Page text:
Author: Ewa Józefkowicz
What is the future of our wellbeing in a tech-saturated world? It’s a question that’s been plaguing us since the start of the internet revolution and a concern that continues to grow with the advent of new social media channels and news stories about screen addiction. We’ve all read coverage about the negative effects of technology on our mental and physical health — its contribution to our reduced physical activity, the devastating impacts of trolling, the spread of unrealistic body image ideals and much more.
Yet, the bulk of recent research states that digital innovation in the coming decade will produce more help than harm in people’s lives. According to a Pew Research Study, almost half of the experts polled believed that technology will have a positive impact on human life in comparison to just 33% who disagreed. Why? The examples are countless. Below, we highlight just a few.
- Wearable devices
According to a recent YouGov survey, the number of people using wearable devices has risen by 15% in the past two years, and this is a trajectory that is likely to continue. Importantly, in the same study, respondents stated that health issues were highest on the list of things that they would like to measure using their wearable. These included the ability to track pulse (57%), detect calorie intake (46%), assess overall levels of fitness (52%) and provide stress measurements (44%). Now, a number of wearable providers including Polar, PIP, Fitbit and of course the Apple watch, enable us to do exactly those things, while at the same time helping to combat the important problem of obesity.
2. Early diagnosis of disease
We all know of technology as a force for improved diagnosis of major diseases and there are countless ways in which this is happening across the world right now. Last year, the UK government announced a pioneering new data health programme as part of its Industrial strategy, which would enable diseases to be detected even before people experienced symptoms. In addition, there are tools such as Altoida, which focuses on brain health and early diagnosis of Alzheimer’s. Interestingly, it uses an augmented reality framework that allows testing of complex everyday functions in a gamified and fun way. The future is likely to lead to further ease of diagnosis and resulting treatment of preventable diseases.
3. The continued rise of flexible and remote work
Over the past decade, flexible and remote working has been embraced by firms around the globe, from small start-ups to large, multinational corporations. Whilst some point out the dangers of blurring the boundary between home and work, it has been generally accepted that such flexibility yields benefits to both the employer and the employee. It’s certainly a culture that works well for us here at 10Clouds. Google Hangouts, Skype for Business, and a whole host of other tools, enable speedy, face-to-face connections, wherever in the world you happen to be.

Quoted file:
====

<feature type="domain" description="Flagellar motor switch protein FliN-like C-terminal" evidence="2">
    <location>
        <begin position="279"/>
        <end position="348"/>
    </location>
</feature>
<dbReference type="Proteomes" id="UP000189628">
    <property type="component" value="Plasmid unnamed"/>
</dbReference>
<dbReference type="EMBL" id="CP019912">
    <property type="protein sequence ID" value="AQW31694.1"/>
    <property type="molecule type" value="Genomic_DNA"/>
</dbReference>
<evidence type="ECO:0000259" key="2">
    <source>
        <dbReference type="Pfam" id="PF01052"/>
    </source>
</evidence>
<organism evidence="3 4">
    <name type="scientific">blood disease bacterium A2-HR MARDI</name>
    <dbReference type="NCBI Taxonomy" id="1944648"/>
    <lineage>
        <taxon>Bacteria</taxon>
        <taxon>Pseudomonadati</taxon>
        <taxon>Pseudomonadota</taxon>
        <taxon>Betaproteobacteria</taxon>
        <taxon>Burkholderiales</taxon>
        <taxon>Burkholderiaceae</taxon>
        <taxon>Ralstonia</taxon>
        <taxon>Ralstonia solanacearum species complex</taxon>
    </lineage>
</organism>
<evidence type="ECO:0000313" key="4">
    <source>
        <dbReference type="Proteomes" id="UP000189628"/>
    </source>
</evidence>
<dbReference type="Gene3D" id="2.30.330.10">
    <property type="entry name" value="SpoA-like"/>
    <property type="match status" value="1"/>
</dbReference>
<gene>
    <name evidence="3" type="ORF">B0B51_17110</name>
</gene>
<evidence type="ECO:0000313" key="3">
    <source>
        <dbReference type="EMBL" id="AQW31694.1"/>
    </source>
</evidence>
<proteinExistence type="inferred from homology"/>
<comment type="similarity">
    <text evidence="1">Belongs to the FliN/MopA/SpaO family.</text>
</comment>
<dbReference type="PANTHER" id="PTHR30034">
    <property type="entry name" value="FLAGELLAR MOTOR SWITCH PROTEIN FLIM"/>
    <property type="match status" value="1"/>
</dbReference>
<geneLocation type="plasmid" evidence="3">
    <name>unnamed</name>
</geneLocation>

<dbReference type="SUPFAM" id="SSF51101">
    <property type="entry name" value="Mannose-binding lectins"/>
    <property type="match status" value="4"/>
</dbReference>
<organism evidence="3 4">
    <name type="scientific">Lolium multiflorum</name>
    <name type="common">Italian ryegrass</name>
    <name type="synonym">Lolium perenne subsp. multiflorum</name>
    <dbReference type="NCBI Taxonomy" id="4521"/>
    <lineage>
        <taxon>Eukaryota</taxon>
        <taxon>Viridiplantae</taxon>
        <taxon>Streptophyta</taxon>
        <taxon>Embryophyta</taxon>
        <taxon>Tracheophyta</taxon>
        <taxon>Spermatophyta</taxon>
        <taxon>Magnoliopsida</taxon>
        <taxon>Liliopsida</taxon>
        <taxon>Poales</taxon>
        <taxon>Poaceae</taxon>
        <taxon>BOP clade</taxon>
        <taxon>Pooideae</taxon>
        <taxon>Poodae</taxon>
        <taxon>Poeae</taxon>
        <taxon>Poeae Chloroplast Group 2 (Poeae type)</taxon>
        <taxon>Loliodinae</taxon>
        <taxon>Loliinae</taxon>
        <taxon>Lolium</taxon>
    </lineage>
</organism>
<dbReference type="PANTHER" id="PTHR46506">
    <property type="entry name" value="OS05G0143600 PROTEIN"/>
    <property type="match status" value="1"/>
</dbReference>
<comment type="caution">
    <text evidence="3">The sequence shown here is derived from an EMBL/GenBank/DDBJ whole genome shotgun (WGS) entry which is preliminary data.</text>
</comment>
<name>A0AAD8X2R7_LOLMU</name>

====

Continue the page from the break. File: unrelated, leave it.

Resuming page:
According to recent research by SmallBizGenius, companies allowing remote work have 25% lower employee turnover those that don’t, while 76% of workers would be more willing to stay with their current employer if they could work flexible hours.
4. Improved accessibility for previously excluded groups
At 10Clouds, we believe that the power of technology in improving accessibility is limitless. The CTO of one of our major clients, Trust Stamp, recently spoke about the multiple uses of his company’s AI powered authentication technology — including in the sphere of humanitarian and development services. We know that many people in the developing world lack access to card payment and other facilities because they don’t own any personal identification. Trust Stamp is changing that — its biometric recognition technology means that a non-PII identifier can be stored on a card, with their owner not even having to speak the same language as the service-provider. Importantly, such personal identity cards can even operate without internet connectivity, which is sporadic in many such areas. As a result, this group is now able to openly access healthcare services.
We know that currently over a billion people globally have some form of a disability and there are a number of organisations working on digital solutions to improve accessibility for them. Just one such company is My Human Hit, which helps bring together engineers, programmers, and other technically-skilled people with people with disabilities. Another is Rogervoice, which facilitates communication for deaf people through an app that produces a live transcription during phone calls in more than 100 different languages. Users receive typed text of what the other person is saying.
5. Mindfulness on the go
Popular apps such as HeadSpace,Stoic and Unmind have helped to remove the stigma around mental health, and enabled users to access support with stress and anxiety in an easy manner on a daily basis. TalkSpace is another digital platform which enables you to speak to a trusted and qualified counsellor or therapist over chat. The door is always open, so you don’t even have to set aside a dedicated period of time during the day.
It seems that the powers of technology are limitless when it comes to supporting the wellbeing revolution. But, going back to the previously mentioned Pew Research Study, an overwhelming 92% of experts polled recommend that government policies, tech company practices, and user behaviors need to change in order to enhance the benefits of digital technology. We’re going to do our bit, by introducing a program of wellbeing at 10Clouds.
The next steps in ensuring a bright future relationship for wellbeing and tech, should be focused on ensuring that as many people as possible know how to access and use these digital tools effectively.
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